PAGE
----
Culture of Quality

OCTOBER 8, 2012, QC
Five concepts of quality as applied to higher education:
Quality as exceptional, which in turn has three notions
• Quality as distinctive (unattainable for most; instinctively
• Quality as exceeding very high standards (attainable to a
limited extent; excellent input and output)
• Quality as conformance to standards (use of criteria and
ratings; comparability; appear to have absolute
Harvey, L., and D. Green (1993). "Defining Quality.", Assessment and Evaluation in Higher Education, 18 (1): 9-34.
Quality as perfection or consistency, with zero
defects‖(conforms to particular specifications, with emphasis
on process and quality culture; everyone is responsible for
quality; democratizes but also relativizes excellence)
Quality as fitness for purpose, either as the institution‘s
mission or as defined purpose by end users (students or
Quality as value for money (accountability, performance
Quality as transformation (provider doing something, not for,
but to the end user; enhancement, empowerment; equated
with the exceptional)
Quality is relatively easy to measure in terms of excellence
(conformance to standards) and fitness for purpose.
The concept of quality as transformation is harder to measure.
Quality as transformation means that the participation of
students, faculty, and researchers in the education process is
It means ―giving power to participants to influence their own
transformation,‖ with the learner taking ―ownership of the
learning process and ... responsibility for determining the style
and mode of delivery of learning to some extent.
(Harvey and Green, 1993; Harvey and Burrows, 1992; Muller and Funnell, 1992)
Harvey, L. and A. Burrows (1992). ―Empowering Students.‖ New Academic, 1(3): 1ff.
Assessment of such quality puts a premium on the outcomes
of processes. In operational terms, outcomes-based
education means ―starting with a clear picture of what is
important for students to be able to do, then organizing the
curriculum, instruction, and assessment to make sure that
this learning ultimately happens.
Spady, W. (1994). Outcome-based Education: Critical Issues and Answers. Arlington, VA: American Association of School Administrators.
This definition puts students at the center of the education
process. Placing students first is a simple design principle, but
it has great power.‖ By having learning objectives that derive
from desired learning outcomes, there should be more
appropriate teaching methodologies and assessments.
Kennedy, Donald (1997). Academic Duty. Massachusetts: Harvard University Press.
Provider doing something to, not for, the end user.
Provider transforms students to personify the desired program
outcomes. Students to play a central role in such a
Culture is a way of life shared by a community. Shared attitudes
and behavior. (corporate culture (IBM, Google..); culture of
excellence; culture of science...)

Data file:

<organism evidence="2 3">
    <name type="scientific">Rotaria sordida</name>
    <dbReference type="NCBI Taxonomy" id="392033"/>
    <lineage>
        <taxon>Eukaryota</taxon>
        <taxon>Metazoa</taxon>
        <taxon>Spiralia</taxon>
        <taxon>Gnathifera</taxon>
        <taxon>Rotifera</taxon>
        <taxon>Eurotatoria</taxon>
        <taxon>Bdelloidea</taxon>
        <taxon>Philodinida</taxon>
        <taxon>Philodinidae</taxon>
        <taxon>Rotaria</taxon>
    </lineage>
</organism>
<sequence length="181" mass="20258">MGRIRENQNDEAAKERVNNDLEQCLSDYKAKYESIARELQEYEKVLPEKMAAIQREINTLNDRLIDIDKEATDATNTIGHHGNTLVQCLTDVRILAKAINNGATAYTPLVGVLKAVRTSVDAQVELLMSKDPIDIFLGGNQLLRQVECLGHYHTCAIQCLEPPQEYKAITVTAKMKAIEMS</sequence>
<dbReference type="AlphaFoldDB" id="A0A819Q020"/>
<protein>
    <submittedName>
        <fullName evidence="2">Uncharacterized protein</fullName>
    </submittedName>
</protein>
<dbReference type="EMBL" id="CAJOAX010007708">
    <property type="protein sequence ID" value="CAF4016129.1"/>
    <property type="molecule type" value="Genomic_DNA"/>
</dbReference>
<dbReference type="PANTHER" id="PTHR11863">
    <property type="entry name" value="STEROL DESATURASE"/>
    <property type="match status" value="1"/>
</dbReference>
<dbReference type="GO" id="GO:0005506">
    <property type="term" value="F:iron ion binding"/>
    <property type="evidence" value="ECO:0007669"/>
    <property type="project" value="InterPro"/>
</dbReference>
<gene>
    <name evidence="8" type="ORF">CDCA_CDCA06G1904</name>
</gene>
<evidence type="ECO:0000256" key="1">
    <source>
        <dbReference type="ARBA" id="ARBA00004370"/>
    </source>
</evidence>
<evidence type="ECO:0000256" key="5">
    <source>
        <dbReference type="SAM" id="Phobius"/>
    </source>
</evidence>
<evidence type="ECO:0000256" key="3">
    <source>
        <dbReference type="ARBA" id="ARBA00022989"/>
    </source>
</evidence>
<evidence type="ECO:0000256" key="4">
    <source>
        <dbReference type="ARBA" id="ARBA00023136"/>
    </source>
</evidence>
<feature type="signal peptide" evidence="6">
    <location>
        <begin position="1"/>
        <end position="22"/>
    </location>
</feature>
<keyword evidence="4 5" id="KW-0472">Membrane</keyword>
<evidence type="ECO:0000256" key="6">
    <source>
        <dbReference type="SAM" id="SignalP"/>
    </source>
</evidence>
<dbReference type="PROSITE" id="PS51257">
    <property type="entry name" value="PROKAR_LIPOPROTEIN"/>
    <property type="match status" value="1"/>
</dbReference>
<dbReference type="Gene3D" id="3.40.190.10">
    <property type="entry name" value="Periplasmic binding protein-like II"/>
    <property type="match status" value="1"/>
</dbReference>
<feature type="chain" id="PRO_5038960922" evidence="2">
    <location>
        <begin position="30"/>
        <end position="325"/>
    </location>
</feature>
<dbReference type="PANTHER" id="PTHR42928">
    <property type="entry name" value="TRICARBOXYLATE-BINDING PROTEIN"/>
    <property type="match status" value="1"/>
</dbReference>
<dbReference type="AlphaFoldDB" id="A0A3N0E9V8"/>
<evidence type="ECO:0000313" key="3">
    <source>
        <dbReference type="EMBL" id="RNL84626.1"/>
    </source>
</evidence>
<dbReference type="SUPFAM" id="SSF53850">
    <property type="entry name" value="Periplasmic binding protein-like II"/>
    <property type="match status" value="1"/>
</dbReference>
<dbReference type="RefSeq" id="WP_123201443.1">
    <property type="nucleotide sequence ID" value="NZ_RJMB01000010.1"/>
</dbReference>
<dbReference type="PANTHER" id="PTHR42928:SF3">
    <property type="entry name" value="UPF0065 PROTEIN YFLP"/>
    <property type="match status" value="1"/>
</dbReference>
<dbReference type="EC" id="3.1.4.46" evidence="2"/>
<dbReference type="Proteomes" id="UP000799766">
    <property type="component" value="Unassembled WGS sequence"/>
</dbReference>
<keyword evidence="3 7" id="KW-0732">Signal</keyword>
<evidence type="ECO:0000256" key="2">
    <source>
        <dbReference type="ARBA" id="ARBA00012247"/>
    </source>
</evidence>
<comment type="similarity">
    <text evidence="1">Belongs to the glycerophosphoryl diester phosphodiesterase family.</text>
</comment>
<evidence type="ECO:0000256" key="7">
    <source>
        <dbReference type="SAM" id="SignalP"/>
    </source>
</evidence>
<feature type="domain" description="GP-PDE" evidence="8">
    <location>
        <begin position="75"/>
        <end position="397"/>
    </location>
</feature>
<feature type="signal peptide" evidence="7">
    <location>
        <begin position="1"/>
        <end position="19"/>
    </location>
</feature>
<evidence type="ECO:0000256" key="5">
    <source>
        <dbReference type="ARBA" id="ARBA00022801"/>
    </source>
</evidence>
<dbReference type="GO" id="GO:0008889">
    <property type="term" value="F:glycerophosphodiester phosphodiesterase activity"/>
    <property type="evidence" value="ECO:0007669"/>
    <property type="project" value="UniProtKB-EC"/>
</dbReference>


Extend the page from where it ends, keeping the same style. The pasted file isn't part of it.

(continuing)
Culture of quality, with quality as transformation of students in
an outcomes-based system, is way of life that will make a
success of such a system.
Shared belief in outcomes-based education and desire for it to
succeed leads to change in mind set, attitudes and behavior:
• Faculty members: sensitivity to CQI, the art and science of
assessment and evaluation, the changing or changed role of
the teacher and student in the educational process
• Student: sensitivity to their central role in learning
• Admin and staff: learned reflex that attaining outcomes is
an organizing principle (guidance, extension services, IT,
student services...)
The Mapua ABET Journey:
Non self-conscious cultural development
An appreciation of the nature of the school; global standards?
Starts out logically.
Testing for commitment; a paper chase? Becomes emotional in
strong belief.
Lining up the material resources; support from the very top;
shared belief and attitude
Lining up the human resources; support from bottom; start of
mass cultural development
Self-study on outcomes-based education and accreditation;
no paucity of resources for the curious and the motivated;
deeper internalization
Poring over all the details; applying the knowledge; SSR
Empowerment and guidance; enough common understanding;
common new language; learning new reflexes
Putting a structure; CQIO; organizing it; involving many
Running the cycle; interaction over a new matrix; a nascent
culture supplanting some old customs (grading system,
Collectively nervous to death during accreditation visit;
shared experience; shared stories; shared history; culture as
history, according to Nick Joaquin; history as culture, I say.
More theory; more tools and artifacts (software); less
clutter; already some detritus left on the road of cultural
Sticking to the knitting; reflexes gone customary
Challenges of student-centered learning still a mountain to
climb; necessitates some real attitudinal changes on the part
of students, faculty and staff; a fraction of a culture thus far; at
least not a fractured culture.
Culture of outcomes-based education is a culture of quality!

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